Mozilla is partnering with cloud-based 3D graphics rendering firm OTOY to develop a new codec called ORBX.js, which is capable of streaming high-definition video and Windows, Linux or Mac OS X apps to any browser that supports HTML5.

The breakthrough will allow users to run high-end desktop applications such as Adobe Photoshop CS6, Autodesk 3ds Max 2014 and even Valve’s Steam video game platform without any plugins or native code extensions. For video, that means no irritating plug-ins like Silverlight, Flash or QuickTime.

It’s a neat technology that should enable low-end machines and mobile devices to access professional and industry standard software without a hitch. After all, HTML 5 is currently supported by all of the most popular browsers at the moment, including Chrome, Safari and Firefox.

ORBX.js will be able to break down full HD (1080p), 60 frames per second video in JavaScript. OTOY’s own cloud application software will handle the CPU and GPU commands issued by the viewer before rendering the content remotely and issuing it back to the user through a standard HTML5 Web page.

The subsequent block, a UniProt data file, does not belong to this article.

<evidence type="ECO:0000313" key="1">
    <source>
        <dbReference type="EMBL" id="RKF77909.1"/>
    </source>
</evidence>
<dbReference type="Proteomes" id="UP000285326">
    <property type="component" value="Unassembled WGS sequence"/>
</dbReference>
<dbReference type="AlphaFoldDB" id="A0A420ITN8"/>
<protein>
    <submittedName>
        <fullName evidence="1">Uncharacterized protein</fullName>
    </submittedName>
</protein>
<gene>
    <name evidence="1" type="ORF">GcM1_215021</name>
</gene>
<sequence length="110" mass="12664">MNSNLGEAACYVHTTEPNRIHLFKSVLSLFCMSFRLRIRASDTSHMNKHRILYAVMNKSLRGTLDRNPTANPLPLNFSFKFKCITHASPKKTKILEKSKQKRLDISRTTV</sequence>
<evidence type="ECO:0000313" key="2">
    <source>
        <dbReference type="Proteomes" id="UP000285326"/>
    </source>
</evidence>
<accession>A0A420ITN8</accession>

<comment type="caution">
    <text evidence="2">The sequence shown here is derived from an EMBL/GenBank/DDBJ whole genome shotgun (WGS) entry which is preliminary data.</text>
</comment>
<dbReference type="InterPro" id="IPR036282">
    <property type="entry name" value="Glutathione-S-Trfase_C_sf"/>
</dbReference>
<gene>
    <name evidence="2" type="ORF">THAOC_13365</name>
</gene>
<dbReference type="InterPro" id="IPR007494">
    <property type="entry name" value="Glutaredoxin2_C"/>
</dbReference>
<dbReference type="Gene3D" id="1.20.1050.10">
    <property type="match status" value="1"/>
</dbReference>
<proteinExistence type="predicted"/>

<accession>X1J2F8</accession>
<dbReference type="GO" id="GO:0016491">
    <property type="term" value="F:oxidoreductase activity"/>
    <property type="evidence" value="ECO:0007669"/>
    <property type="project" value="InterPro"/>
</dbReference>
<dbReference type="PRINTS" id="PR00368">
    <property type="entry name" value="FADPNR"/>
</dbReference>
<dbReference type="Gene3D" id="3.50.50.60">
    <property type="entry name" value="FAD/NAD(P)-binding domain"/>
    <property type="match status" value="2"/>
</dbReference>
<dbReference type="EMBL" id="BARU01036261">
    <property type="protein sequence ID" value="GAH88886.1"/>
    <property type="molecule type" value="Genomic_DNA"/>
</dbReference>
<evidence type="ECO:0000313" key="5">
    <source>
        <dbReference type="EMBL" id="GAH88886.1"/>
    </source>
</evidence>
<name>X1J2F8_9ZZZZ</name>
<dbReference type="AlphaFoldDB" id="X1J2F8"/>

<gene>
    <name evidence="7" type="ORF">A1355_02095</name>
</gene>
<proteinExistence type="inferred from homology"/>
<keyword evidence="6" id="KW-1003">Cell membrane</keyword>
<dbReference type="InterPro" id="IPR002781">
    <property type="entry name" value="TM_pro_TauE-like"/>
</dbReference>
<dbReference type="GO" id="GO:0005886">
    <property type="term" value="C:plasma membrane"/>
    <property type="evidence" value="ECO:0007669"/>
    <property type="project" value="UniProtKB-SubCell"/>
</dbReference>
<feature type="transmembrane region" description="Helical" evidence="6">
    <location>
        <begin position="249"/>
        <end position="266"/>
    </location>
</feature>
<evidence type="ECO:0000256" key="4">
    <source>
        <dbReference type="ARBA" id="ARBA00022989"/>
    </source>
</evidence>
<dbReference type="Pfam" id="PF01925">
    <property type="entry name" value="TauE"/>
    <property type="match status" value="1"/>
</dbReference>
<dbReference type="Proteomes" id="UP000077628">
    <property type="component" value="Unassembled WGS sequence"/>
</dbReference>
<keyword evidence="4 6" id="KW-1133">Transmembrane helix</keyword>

DRM, be gone!

Mozilla and OTOY believe that the codec could “eliminate the need for DRM in movies and games with HMTL5 watermarking”, by introducing the watermark instead through the cloud. It essentially means that you don’t need DRM in the browser, or locked to a physical DVD or Blu-ray.

“Mozilla believes that video on the Web should be open and unencumbered,” Vlad Vukicevic, Mozilla Director of Engineering and creator of WebGL said.

“In an ideal world, we’d like to see codecs handled entirely in JavaScript or WebGL. We experimented with H.264 decoding in JavaScript with broadway.js previously and came to the conclusion that it was challenging to implement efficiently in JavaScript.”

He added: “OTOY’s codec was created from the ground up to run in a modern browser with fast JavaScript and WebGL. It is a remarkable achievement to see a high performance video codec rivaling H.264 that runs entirely in the browser.”

Anything that can help make browser plug-ins redundant is worth following in our books. We’ll be keeping an eye on Mozilla and OTOY to see how work on the ORBX.js codec progresses.